The Best of Banff - A Tour de Force of Adventure Film Making

Rob Howard / 03.05.2018
/ © Banff Mountain Film Festival Tour

Only the lucky few outdoor aficionados can make it to Banff for the world renowned annual Film Festival, but fear not – the best of the films go on tour each year in the Banff Mountain Film Festival World Tour.  It’s a night out that is a firm fixture on my calendar, and a great many other peoples too as the tour now visits 45 countries, with 1100 screenings and a total audience of 500,000!

In the UK and Ireland alone there are 105 screenings and I was lucky enough to get to see the Red Programme at De Montfort Hall in Leicester recently. There are so many good films each year the tour runs two programmes (Red and Blue) so you have to go to whatever is at your local venue, or travel and see both! (I know many who do that.)

The programmes are a mix of shorts and features, typically with 7 or 8 films to a show. They span continents and are a mix of film styles and subjects. The red programme began this year with a profile piece on 90 year old ice skater Yvonne Dowlen and a 4 minute film entitled ‘Imagination’ where some exceptional freestyle skiing footage brought to life a child’s daydreams of adventure while on a car journey.

For the mountain bikers there was a showing of ‘Intersection’ about downhiller and artist Micayla Gatto, a visual mix of art and adventure, as she rode through her own paintings and explained how to her the flow of brush strokes creating a landscape on paper and riding into berms were a similar experience.  (It’s a film we’ve featured on SleepMonsters before.)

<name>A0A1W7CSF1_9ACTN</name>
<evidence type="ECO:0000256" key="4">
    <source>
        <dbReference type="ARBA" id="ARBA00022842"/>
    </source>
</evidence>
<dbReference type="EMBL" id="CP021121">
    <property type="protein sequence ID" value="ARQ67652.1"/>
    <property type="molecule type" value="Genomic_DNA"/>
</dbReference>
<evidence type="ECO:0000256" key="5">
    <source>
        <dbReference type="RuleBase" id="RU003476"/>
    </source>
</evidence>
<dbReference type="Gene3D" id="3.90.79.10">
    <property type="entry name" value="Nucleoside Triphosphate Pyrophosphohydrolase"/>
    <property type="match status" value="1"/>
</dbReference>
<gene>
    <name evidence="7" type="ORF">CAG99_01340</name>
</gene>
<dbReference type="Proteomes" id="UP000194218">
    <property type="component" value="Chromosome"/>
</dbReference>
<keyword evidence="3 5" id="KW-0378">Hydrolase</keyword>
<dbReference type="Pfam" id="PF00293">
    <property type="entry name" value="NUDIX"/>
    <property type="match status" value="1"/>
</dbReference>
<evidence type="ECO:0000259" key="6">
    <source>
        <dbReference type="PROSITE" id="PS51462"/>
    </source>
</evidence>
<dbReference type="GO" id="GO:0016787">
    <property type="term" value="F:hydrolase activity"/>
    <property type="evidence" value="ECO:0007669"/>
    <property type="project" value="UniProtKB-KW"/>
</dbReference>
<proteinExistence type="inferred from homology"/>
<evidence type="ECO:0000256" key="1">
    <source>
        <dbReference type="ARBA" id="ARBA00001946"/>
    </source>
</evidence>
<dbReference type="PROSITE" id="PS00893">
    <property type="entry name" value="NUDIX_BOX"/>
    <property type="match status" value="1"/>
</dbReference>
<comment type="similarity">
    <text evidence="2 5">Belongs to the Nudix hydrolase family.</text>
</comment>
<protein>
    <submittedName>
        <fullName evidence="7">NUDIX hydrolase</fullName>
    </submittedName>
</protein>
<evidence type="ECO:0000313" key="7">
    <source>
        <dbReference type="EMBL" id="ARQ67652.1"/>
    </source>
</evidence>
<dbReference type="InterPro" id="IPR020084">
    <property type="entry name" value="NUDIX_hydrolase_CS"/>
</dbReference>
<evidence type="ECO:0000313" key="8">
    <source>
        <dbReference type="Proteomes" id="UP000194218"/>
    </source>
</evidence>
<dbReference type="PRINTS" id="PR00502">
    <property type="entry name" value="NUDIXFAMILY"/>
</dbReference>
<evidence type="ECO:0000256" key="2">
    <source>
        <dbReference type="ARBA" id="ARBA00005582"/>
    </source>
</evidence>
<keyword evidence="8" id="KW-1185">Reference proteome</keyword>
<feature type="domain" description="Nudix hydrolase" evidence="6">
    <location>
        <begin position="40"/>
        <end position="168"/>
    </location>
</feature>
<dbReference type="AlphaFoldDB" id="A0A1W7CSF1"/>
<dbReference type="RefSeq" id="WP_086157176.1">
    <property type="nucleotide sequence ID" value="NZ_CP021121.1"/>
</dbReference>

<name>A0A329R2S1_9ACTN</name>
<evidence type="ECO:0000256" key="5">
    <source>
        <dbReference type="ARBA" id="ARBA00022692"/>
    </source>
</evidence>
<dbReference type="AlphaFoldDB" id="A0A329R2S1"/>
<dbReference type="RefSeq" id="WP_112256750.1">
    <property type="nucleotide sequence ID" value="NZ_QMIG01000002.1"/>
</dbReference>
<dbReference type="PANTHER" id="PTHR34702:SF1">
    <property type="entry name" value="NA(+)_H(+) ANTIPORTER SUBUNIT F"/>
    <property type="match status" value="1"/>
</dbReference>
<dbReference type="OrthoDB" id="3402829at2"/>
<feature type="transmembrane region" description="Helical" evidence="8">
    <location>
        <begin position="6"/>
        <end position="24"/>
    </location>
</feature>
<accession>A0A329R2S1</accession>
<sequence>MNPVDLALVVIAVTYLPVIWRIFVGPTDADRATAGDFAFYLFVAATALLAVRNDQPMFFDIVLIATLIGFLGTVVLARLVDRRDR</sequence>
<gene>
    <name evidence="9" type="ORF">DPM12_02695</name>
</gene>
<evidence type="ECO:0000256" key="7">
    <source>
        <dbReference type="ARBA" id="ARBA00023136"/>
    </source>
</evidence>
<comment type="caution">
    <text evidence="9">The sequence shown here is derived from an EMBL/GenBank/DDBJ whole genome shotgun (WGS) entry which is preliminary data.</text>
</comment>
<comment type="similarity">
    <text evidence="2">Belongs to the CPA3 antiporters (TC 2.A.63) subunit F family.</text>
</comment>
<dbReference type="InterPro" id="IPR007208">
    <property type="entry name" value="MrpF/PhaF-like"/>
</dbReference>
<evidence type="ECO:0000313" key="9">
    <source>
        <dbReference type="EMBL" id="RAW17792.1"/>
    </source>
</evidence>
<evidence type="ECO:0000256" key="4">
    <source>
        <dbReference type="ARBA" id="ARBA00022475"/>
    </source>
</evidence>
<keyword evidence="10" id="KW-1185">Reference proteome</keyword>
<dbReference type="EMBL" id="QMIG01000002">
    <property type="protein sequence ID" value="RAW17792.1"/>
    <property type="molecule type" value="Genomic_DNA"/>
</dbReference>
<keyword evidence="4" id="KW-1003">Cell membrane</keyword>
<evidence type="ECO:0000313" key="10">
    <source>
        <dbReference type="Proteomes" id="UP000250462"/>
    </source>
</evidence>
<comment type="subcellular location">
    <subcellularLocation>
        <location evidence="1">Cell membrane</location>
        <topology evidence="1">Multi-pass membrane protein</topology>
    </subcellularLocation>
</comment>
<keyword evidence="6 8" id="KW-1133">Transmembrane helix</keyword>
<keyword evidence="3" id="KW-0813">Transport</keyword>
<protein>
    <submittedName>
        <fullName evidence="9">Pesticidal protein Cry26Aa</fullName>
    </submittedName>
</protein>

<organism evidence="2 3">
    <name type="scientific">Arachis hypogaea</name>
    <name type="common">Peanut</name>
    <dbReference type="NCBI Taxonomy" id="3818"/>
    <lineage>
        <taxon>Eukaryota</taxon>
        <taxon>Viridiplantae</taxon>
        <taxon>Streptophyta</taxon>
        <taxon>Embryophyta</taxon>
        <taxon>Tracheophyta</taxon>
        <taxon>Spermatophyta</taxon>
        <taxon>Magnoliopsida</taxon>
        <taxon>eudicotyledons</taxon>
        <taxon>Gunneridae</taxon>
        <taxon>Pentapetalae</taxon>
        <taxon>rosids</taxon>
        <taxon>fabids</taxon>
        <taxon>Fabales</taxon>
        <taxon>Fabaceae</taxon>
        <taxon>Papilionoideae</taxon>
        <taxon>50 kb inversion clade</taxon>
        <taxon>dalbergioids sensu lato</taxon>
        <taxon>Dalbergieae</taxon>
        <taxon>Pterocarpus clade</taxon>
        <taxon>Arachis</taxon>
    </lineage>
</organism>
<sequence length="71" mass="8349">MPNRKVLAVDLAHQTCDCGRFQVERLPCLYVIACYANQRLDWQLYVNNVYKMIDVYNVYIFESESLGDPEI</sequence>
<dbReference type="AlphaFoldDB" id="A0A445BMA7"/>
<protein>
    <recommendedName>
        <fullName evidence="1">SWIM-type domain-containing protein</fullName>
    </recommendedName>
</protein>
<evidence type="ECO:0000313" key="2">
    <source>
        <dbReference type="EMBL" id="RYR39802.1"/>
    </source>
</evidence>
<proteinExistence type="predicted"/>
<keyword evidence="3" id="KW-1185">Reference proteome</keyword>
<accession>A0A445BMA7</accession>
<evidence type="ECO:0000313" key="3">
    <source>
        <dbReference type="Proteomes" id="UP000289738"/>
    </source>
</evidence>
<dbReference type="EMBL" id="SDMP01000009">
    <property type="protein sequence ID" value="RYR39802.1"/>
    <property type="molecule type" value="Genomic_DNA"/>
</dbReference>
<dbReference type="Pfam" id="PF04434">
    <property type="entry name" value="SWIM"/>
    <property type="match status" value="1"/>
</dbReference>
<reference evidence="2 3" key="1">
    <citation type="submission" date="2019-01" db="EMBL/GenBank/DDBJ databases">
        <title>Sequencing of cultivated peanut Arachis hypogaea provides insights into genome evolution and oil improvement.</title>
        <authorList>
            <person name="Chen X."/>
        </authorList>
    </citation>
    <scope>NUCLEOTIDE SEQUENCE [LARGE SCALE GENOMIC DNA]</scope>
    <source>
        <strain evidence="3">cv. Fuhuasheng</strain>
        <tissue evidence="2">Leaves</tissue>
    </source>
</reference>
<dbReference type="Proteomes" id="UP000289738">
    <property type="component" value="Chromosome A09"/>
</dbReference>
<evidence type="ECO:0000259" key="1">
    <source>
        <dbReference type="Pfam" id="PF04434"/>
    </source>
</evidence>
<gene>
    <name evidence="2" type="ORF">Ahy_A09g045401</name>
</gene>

There was more freestyle skiing to come too in ‘Ice Call – Backyard Project’ where Sam Favret turned the Mer de Glace into ski-park of half-pipes, jumps and tunnels. It was 3 minutes of balletic glacier exploration.

There was a strong winter theme to this particular programme and this was reflected in two of feature films. The first to show was ‘Into Twin Galaxies’ and it was real show-stopper! Twin Galaxies is the name given to two rivers flowing from the Greenland Ice Cap, previously unvisited ... and not surprisingly never kayaked before!

There is no such thing as a blank on the map any more, this location was more of a call to the wild on Google Earth for adventurers Ben Stookesbury, Sarah McNair-Landry and Erik Boomer. And it was a very wild prospect as the rivers flowed through a glacier and were accessed by a 1000km traverse of the ice cap by kite-ski.  What more could a free-spirited adventurer want?

Epic is an overused word, but this trip was, and it was made harder by difficult ice conditions and then an accident when Sarah was lifted 10m off the ice and crashed down on her back and neck. (The three waited for 5 days until she could move on.) The kite-ski footage almost lifted the audience out of their seats and when the trio found the river it was frozen so they had to slide their kayaks down a thin blue ribbon inside the belly of the glacier, passing under unstable ice bridges through glittering tunnels.